NEW YORK – Remarks by Federal Reserve Chairman Ben Bernanke that dimmed hopes for a third round of bond-buying pushed stocks lower Thursday.
In a second day of testimony, Bernanke told lawmakers the Fed expects the economy to improve. He said the central bank would only step in with more economic stimulus if there is a significant downturn in the economy.
"We're not prepared at this point to take further action," Bernanke said.
Stocks turned immediately lower after the remarks and fell for much of the day.
Bernanke was clarifying statements he made Wednesday that left the door open to new economic stimulus measures. Investors took his earlier remarks to mean that the Fed chairman had all but guaranteed new action to stimulate the economy, said Jeff Cleveland, senior economist at money manager Payden & Rygel.
"They realize that's not the case now," Cleveland said.
The Standard & Poor's 500 index fell 8.85 points, or 0.7 percent, to close at 1,308.87. The Dow Jones industrial average fell 54.49, or 0.4 percent, to 12,437.12. The Nasdaq composite fell 34.25, or 1.2 percent, to 2,762.67.
It was the fourth day of losses on the stock market out of the last five. Worries that Italy could be the next European country to get caught up in the region's debt problems have kept investors on edge this week.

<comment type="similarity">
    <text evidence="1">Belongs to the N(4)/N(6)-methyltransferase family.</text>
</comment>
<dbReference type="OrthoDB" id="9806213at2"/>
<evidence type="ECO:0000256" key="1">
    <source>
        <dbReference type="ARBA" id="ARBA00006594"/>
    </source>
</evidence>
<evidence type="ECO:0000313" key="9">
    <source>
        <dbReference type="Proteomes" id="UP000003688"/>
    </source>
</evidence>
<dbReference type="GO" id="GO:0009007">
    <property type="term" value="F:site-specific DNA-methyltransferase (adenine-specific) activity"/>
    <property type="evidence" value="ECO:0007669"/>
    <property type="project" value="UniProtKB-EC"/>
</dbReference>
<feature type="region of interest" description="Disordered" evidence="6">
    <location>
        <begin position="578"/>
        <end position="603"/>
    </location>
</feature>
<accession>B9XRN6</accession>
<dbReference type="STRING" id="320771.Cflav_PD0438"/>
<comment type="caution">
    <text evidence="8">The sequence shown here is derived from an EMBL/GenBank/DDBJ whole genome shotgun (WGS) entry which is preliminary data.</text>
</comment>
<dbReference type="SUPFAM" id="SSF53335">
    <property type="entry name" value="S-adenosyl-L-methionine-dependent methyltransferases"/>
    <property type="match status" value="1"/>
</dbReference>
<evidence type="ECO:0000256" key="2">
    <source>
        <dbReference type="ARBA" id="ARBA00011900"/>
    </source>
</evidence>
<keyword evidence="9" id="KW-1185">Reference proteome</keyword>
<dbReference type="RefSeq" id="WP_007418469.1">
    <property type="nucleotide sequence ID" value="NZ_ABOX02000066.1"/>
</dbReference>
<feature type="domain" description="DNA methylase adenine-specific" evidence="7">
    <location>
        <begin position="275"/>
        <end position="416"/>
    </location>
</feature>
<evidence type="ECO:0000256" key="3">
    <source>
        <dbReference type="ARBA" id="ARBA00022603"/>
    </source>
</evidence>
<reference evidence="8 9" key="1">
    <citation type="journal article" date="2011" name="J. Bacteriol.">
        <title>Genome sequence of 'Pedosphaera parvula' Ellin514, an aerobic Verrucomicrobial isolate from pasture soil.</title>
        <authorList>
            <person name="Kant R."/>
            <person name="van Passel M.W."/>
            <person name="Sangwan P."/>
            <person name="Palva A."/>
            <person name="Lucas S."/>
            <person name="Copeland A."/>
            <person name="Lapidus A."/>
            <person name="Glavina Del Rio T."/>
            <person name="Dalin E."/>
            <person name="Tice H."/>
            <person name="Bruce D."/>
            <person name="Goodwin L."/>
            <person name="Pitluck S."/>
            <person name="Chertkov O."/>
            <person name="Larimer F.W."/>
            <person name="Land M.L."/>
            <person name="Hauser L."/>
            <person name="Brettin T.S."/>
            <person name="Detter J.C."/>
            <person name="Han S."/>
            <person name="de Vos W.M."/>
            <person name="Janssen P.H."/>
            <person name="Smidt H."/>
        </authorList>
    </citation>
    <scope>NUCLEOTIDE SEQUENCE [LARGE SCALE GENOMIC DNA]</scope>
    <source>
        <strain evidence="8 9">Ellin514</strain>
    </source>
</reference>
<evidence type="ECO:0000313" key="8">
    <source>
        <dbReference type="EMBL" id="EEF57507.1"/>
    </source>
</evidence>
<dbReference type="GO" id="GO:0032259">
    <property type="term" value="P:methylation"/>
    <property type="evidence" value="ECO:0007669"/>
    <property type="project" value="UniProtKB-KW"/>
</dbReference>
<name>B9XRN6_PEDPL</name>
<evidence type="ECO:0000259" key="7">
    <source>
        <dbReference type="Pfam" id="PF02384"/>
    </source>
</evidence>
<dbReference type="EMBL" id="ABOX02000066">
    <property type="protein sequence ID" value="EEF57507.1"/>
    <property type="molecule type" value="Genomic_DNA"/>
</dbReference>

Google Inc. rose 12 percent in after-hours trading after the company reported earnings that soared past analyst expectations. The results calmed investors who were concerned that a leadership shake-up would hurt the company.
JPMorgan Chase & Co. rose 1.8 percent after the bank reported that higher investment banking fees raised its net income above analysts' expectations.
ConocoPhillips rose 1.6 percent after the country's third-largest oil company said it would split in two. One company will be an oil producer, and the other a refinery. Investors preferred two simple businesses to one complicated one.
Stocks started higher after applications for unemployment benefits fell to a three-month low last week, a sign that companies are laying off fewer workers. At 405,000, the figure is still above the 375,000 that signals healthy job growth.
In a separate report, the government also said an increase in car sales and a drop in gas prices pushed up retail sales slightly in June.
Stocks were also held back by a stalemate in Washington over raising the country's borrowing limit. Late Wednesday Moody's threatened to lower the U.S. credit rating below the highest grade of triple-A, citing the risk that the government might fail to make its debt payments if an agreement isn't reached by an Aug. 2 deadline.
In Europe, a threat resurfaced that Italy's government could lose control of the country's debt crisis. Yields on Italy's debt jumped to their highest level since the introduction of the euro following a bond sale. A debt default for an economy as large as Italy's would hurt lending across the globe.
Marriott International Inc. fell 6.6 percent after the hotel chain said it would earn less in the full year than previously expected.
YUM Brands Inc. rose 1.4 percent after the owner of the Pizza Hut, Taco Bell and KFC fast-food chains said its earnings rose on strong international sales.
About four stocks fell for every one that rose on the New York Stock Exchange. Volume was light at 3.8 billion.
AP Economics Writer Martin Crutsinger contributed to this story.
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